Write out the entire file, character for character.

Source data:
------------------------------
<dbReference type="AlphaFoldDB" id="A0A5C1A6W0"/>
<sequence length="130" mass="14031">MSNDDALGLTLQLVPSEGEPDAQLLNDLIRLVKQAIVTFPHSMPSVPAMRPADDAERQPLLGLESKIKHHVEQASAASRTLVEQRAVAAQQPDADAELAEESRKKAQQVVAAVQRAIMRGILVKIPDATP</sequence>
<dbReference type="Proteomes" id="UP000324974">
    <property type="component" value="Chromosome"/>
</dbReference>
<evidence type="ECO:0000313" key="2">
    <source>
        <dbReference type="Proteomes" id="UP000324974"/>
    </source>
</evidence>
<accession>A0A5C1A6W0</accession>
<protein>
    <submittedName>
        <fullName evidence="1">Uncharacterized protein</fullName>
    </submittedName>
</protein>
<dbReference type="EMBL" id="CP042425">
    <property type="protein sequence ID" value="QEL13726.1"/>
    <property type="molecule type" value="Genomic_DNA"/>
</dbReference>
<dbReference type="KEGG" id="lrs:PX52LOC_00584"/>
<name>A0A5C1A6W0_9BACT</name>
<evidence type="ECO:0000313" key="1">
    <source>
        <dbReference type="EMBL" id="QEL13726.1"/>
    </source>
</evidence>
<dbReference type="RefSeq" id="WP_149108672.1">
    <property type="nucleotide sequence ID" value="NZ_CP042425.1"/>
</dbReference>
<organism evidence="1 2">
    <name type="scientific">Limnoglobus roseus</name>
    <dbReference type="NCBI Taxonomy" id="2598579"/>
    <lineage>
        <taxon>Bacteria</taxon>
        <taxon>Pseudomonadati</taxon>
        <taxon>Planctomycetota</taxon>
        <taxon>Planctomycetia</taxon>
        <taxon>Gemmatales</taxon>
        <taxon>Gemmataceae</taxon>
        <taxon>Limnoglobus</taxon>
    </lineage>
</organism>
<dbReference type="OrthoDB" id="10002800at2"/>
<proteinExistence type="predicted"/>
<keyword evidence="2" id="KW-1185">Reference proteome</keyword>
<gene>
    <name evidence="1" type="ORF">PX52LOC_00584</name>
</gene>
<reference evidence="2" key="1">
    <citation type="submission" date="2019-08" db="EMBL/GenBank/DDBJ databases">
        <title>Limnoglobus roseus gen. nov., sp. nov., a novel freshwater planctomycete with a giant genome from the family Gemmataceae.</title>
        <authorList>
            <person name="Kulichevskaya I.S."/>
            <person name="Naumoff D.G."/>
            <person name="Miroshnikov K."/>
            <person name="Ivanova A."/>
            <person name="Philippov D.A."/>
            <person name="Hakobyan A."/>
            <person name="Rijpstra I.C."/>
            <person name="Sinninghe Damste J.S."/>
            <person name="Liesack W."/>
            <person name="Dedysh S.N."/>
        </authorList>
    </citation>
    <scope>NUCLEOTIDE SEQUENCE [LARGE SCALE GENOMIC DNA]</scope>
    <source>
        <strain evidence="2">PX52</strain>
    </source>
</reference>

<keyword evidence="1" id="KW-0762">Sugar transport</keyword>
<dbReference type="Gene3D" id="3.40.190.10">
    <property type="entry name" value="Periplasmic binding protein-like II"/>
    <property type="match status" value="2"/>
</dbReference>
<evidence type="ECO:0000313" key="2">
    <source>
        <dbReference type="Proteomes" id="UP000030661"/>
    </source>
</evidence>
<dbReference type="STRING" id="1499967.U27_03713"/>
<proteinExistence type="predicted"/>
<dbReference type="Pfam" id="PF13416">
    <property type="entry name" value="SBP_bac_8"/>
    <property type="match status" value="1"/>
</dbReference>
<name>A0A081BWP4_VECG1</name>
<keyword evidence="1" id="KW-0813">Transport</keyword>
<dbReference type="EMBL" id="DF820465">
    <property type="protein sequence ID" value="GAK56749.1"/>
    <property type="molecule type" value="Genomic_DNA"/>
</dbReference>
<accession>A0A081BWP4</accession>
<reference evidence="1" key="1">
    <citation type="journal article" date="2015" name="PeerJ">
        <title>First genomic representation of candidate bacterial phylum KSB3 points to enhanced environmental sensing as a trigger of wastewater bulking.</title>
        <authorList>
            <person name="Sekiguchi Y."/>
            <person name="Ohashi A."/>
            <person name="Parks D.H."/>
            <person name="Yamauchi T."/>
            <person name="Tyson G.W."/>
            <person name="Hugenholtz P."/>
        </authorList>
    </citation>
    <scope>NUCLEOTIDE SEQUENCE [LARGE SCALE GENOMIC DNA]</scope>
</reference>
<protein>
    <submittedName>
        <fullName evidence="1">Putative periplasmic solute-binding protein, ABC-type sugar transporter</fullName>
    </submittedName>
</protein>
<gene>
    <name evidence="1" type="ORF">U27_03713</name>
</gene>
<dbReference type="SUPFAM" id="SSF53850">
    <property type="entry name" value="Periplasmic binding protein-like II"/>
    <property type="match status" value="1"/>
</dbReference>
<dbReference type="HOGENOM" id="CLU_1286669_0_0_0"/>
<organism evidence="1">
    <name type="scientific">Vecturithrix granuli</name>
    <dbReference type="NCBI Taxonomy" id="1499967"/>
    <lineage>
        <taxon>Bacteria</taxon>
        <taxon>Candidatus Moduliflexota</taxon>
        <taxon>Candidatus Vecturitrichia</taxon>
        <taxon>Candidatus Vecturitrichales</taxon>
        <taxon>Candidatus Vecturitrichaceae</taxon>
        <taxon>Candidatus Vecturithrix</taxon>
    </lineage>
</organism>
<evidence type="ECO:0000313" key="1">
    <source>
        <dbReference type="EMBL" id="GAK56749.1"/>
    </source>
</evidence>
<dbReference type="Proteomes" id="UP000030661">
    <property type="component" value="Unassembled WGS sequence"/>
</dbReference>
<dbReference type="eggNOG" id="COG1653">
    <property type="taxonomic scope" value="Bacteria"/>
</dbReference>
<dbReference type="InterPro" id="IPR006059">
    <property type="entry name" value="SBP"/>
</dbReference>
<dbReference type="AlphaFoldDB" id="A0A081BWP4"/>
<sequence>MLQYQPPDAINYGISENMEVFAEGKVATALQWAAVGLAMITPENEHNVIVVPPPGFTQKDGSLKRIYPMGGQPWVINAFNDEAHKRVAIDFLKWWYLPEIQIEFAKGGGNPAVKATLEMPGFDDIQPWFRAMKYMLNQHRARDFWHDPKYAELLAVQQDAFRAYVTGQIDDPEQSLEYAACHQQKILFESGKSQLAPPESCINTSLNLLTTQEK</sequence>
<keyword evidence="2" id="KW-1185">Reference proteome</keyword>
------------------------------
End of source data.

<dbReference type="AlphaFoldDB" id="A0A5C1A6W0"/>
<sequence length="130" mass="14031">MSNDDALGLTLQLVPSEGEPDAQLLNDLIRLVKQAIVTFPHSMPSVPAMRPADDAERQPLLGLESKIKHHVEQASAASRTLVEQRAVAAQQPDADAELAEESRKKAQQVVAAVQRAIMRGILVKIPDATP</sequence>
<dbReference type="Proteomes" id="UP000324974">
    <property type="component" value="Chromosome"/>
</dbReference>
<evidence type="ECO:0000313" key="2">
    <source>
        <dbReference type="Proteomes" id="UP000324974"/>
    </source>
</evidence>
<accession>A0A5C1A6W0</accession>
<protein>
    <submittedName>
        <fullName evidence="1">Uncharacterized protein</fullName>
    </submittedName>
</protein>
<dbReference type="EMBL" id="CP042425">
    <property type="protein sequence ID" value="QEL13726.1"/>
    <property type="molecule type" value="Genomic_DNA"/>
</dbReference>
<dbReference type="KEGG" id="lrs:PX52LOC_00584"/>
<name>A0A5C1A6W0_9BACT</name>
<evidence type="ECO:0000313" key="1">
    <source>
        <dbReference type="EMBL" id="QEL13726.1"/>
    </source>
</evidence>
<dbReference type="RefSeq" id="WP_149108672.1">
    <property type="nucleotide sequence ID" value="NZ_CP042425.1"/>
</dbReference>
<organism evidence="1 2">
    <name type="scientific">Limnoglobus roseus</name>
    <dbReference type="NCBI Taxonomy" id="2598579"/>
    <lineage>
        <taxon>Bacteria</taxon>
        <taxon>Pseudomonadati</taxon>
        <taxon>Planctomycetota</taxon>
        <taxon>Planctomycetia</taxon>
        <taxon>Gemmatales</taxon>
        <taxon>Gemmataceae</taxon>
        <taxon>Limnoglobus</taxon>
    </lineage>
</organism>
<dbReference type="OrthoDB" id="10002800at2"/>
<proteinExistence type="predicted"/>
<keyword evidence="2" id="KW-1185">Reference proteome</keyword>
<gene>
    <name evidence="1" type="ORF">PX52LOC_00584</name>
</gene>
<reference evidence="2" key="1">
    <citation type="submission" date="2019-08" db="EMBL/GenBank/DDBJ databases">
        <title>Limnoglobus roseus gen. nov., sp. nov., a novel freshwater planctomycete with a giant genome from the family Gemmataceae.</title>
        <authorList>
            <person name="Kulichevskaya I.S."/>
            <person name="Naumoff D.G."/>
            <person name="Miroshnikov K."/>
            <person name="Ivanova A."/>
            <person name="Philippov D.A."/>
            <person name="Hakobyan A."/>
            <person name="Rijpstra I.C."/>
            <person name="Sinninghe Damste J.S."/>
            <person name="Liesack W."/>
            <person name="Dedysh S.N."/>
        </authorList>
    </citation>
    <scope>NUCLEOTIDE SEQUENCE [LARGE SCALE GENOMIC DNA]</scope>
    <source>
        <strain evidence="2">PX52</strain>
    </source>
</reference>

<keyword evidence="1" id="KW-0762">Sugar transport</keyword>
<dbReference type="Gene3D" id="3.40.190.10">
    <property type="entry name" value="Periplasmic binding protein-like II"/>
    <property type="match status" value="2"/>
</dbReference>
<evidence type="ECO:0000313" key="2">
    <source>
        <dbReference type="Proteomes" id="UP000030661"/>
    </source>
</evidence>
<dbReference type="STRING" id="1499967.U27_03713"/>
<proteinExistence type="predicted"/>
<dbReference type="Pfam" id="PF13416">
    <property type="entry name" value="SBP_bac_8"/>
    <property type="match status" value="1"/>
</dbReference>
<name>A0A081BWP4_VECG1</name>
<keyword evidence="1" id="KW-0813">Transport</keyword>
<dbReference type="EMBL" id="DF820465">
    <property type="protein sequence ID" value="GAK56749.1"/>
    <property type="molecule type" value="Genomic_DNA"/>
</dbReference>
<accession>A0A081BWP4</accession>
<reference evidence="1" key="1">
    <citation type="journal article" date="2015" name="PeerJ">
        <title>First genomic representation of candidate bacterial phylum KSB3 points to enhanced environmental sensing as a trigger of wastewater bulking.</title>
        <authorList>
            <person name="Sekiguchi Y."/>
            <person name="Ohashi A."/>
            <person name="Parks D.H."/>
            <person name="Yamauchi T."/>
            <person name="Tyson G.W."/>
            <person name="Hugenholtz P."/>
        </authorList>
    </citation>
    <scope>NUCLEOTIDE SEQUENCE [LARGE SCALE GENOMIC DNA]</scope>
</reference>
<protein>
    <submittedName>
        <fullName evidence="1">Putative periplasmic solute-binding protein, ABC-type sugar transporter</fullName>
    </submittedName>
</protein>
<gene>
    <name evidence="1" type="ORF">U27_03713</name>
</gene>
<dbReference type="SUPFAM" id="SSF53850">
    <property type="entry name" value="Periplasmic binding protein-like II"/>
    <property type="match status" value="1"/>
</dbReference>
<dbReference type="HOGENOM" id="CLU_1286669_0_0_0"/>
<organism evidence="1">
    <name type="scientific">Vecturithrix granuli</name>
    <dbReference type="NCBI Taxonomy" id="1499967"/>
    <lineage>
        <taxon>Bacteria</taxon>
        <taxon>Candidatus Moduliflexota</taxon>
        <taxon>Candidatus Vecturitrichia</taxon>
        <taxon>Candidatus Vecturitrichales</taxon>
        <taxon>Candidatus Vecturitrichaceae</taxon>
        <taxon>Candidatus Vecturithrix</taxon>
    </lineage>
</organism>
<evidence type="ECO:0000313" key="1">
    <source>
        <dbReference type="EMBL" id="GAK56749.1"/>
    </source>
</evidence>
<dbReference type="Proteomes" id="UP000030661">
    <property type="component" value="Unassembled WGS sequence"/>
</dbReference>
<dbReference type="eggNOG" id="COG1653">
    <property type="taxonomic scope" value="Bacteria"/>
</dbReference>
<dbReference type="InterPro" id="IPR006059">
    <property type="entry name" value="SBP"/>
</dbReference>
<dbReference type="AlphaFoldDB" id="A0A081BWP4"/>
<sequence>MLQYQPPDAINYGISENMEVFAEGKVATALQWAAVGLAMITPENEHNVIVVPPPGFTQKDGSLKRIYPMGGQPWVINAFNDEAHKRVAIDFLKWWYLPEIQIEFAKGGGNPAVKATLEMPGFDDIQPWFRAMKYMLNQHRARDFWHDPKYAELLAVQQDAFRAYVTGQIDDPEQSLEYAACHQQKILFESGKSQLAPPESCINTSLNLLTTQEK</sequence>
<keyword evidence="2" id="KW-1185">Reference proteome</keyword>